On Cyprus, Erdogan and Turkish Prime Minister Abdullah Gul have already broken from the previous government's position by calling for a swift solution and linking a Cyprus settlement to Turkey's advancement in Europe. Turkey's new government will likely continue to lobby Turkish Cypriot leader Rauf Denktash and the larger Turkish establishment to accept the new U.N. peace plan as the basis for negotiations aimed at reaching a lasting settlement on the island, despite the various objections to the plan by both sides.

Apart from the new government's willingness to sign a deal on Cyprus, a major factor that makes possible a breakthrough by the U.N.'s February 28, 2003 deadline for an agreement is the overwhelming support for a solution among Turkey's mainstream media. Over the last month, and, significantly, since the Copenhagen summit, numerous editorials have lamented the failure of the two sides to accept the U.N. deal, arguing that the best outcome for the Turkish Cypriots would be their entry into the EU alongside the Greek Cypriots.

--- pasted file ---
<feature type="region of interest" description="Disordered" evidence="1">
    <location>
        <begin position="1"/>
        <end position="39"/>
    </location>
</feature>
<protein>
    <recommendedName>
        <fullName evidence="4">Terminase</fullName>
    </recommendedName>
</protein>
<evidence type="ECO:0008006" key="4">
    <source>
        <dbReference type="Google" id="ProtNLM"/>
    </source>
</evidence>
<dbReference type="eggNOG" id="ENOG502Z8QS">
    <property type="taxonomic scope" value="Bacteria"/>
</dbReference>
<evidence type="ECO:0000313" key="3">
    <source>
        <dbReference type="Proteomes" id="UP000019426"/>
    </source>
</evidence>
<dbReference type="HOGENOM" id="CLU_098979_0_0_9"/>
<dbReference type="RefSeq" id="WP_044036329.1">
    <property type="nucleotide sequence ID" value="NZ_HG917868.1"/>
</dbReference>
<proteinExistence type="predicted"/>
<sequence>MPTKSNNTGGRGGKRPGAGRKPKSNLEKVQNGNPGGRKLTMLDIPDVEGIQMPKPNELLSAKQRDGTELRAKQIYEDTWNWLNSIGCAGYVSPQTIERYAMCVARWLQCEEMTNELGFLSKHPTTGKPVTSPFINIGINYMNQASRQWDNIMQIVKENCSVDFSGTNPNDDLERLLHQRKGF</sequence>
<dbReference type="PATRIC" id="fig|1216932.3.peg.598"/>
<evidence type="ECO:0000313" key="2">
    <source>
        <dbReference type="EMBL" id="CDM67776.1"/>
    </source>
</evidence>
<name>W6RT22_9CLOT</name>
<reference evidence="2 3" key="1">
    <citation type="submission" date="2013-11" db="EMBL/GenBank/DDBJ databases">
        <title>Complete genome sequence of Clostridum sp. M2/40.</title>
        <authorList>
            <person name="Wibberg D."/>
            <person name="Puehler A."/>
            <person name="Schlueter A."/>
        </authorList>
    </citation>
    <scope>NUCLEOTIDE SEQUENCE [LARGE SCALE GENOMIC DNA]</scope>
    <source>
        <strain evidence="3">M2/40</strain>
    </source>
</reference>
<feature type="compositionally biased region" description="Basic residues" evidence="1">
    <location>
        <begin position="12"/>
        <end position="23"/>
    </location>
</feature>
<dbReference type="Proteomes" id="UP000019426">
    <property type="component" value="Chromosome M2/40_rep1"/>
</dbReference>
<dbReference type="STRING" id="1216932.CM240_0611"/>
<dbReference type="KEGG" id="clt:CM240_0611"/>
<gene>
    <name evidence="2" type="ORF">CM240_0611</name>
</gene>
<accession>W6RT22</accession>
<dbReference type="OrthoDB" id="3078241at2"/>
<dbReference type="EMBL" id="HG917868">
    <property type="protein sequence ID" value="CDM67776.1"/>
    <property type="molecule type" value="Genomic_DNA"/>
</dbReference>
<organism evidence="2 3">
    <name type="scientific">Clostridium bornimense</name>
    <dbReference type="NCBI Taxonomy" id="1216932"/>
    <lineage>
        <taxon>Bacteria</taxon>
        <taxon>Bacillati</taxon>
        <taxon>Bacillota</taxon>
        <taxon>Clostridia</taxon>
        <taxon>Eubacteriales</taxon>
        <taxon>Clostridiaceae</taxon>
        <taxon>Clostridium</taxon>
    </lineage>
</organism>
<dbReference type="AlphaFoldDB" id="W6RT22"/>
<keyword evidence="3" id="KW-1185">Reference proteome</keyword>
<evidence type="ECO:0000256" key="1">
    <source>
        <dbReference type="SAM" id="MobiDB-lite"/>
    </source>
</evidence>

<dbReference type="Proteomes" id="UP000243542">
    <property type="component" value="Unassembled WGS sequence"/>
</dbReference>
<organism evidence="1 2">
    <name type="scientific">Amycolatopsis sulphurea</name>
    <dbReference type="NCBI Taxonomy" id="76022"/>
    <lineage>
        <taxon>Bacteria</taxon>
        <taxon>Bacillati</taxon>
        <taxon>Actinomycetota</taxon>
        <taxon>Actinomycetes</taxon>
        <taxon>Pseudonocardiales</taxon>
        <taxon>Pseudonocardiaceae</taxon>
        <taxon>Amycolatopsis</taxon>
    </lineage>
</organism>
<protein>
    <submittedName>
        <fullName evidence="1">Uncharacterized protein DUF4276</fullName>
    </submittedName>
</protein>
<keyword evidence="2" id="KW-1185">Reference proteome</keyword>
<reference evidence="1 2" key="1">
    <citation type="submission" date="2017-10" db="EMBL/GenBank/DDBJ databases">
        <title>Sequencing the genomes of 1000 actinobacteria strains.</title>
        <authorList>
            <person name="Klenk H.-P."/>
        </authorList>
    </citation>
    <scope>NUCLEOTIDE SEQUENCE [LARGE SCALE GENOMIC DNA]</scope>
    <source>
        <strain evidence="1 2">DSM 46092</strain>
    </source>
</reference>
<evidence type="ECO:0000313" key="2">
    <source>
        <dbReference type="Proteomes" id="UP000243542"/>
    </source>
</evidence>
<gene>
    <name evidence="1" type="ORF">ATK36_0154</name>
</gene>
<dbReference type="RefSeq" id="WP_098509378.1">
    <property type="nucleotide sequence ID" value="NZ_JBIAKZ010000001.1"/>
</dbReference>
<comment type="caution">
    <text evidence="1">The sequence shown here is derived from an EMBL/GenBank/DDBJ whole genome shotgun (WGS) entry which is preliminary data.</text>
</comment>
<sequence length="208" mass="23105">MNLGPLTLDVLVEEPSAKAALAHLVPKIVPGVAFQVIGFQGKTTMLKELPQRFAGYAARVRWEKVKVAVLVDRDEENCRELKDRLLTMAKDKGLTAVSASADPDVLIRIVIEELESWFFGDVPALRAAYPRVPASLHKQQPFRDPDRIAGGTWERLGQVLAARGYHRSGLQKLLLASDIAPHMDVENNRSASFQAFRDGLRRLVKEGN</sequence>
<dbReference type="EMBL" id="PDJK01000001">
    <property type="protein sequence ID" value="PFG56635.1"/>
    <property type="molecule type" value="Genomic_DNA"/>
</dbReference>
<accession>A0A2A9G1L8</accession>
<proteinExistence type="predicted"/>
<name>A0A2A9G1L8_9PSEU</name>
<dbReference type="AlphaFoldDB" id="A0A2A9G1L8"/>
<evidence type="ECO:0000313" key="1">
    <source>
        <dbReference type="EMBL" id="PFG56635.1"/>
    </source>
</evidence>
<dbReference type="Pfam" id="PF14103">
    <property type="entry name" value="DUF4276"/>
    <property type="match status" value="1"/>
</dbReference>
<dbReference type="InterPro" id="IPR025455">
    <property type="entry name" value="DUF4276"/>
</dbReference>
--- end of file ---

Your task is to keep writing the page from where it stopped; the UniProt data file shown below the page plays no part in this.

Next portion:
Still, there are enough reasons to remain skeptical about the prospects of a Cyprus breakthrough soon. While the months ahead are critical for Cyprus, the willingness of the Turkish government to meet the U.N. deadline for a settlement could still be hampered by the objections of Denktash -- and those of the Greek Cypriot side -- and by a possible shift in Turkey's foreign policy in the wake of a war with Iraq. Over the last few weeks, since discussions on the U.N. plan started, Denktash has often been able to convince the new foreign policy team in Ankara of the merits of his objections to it.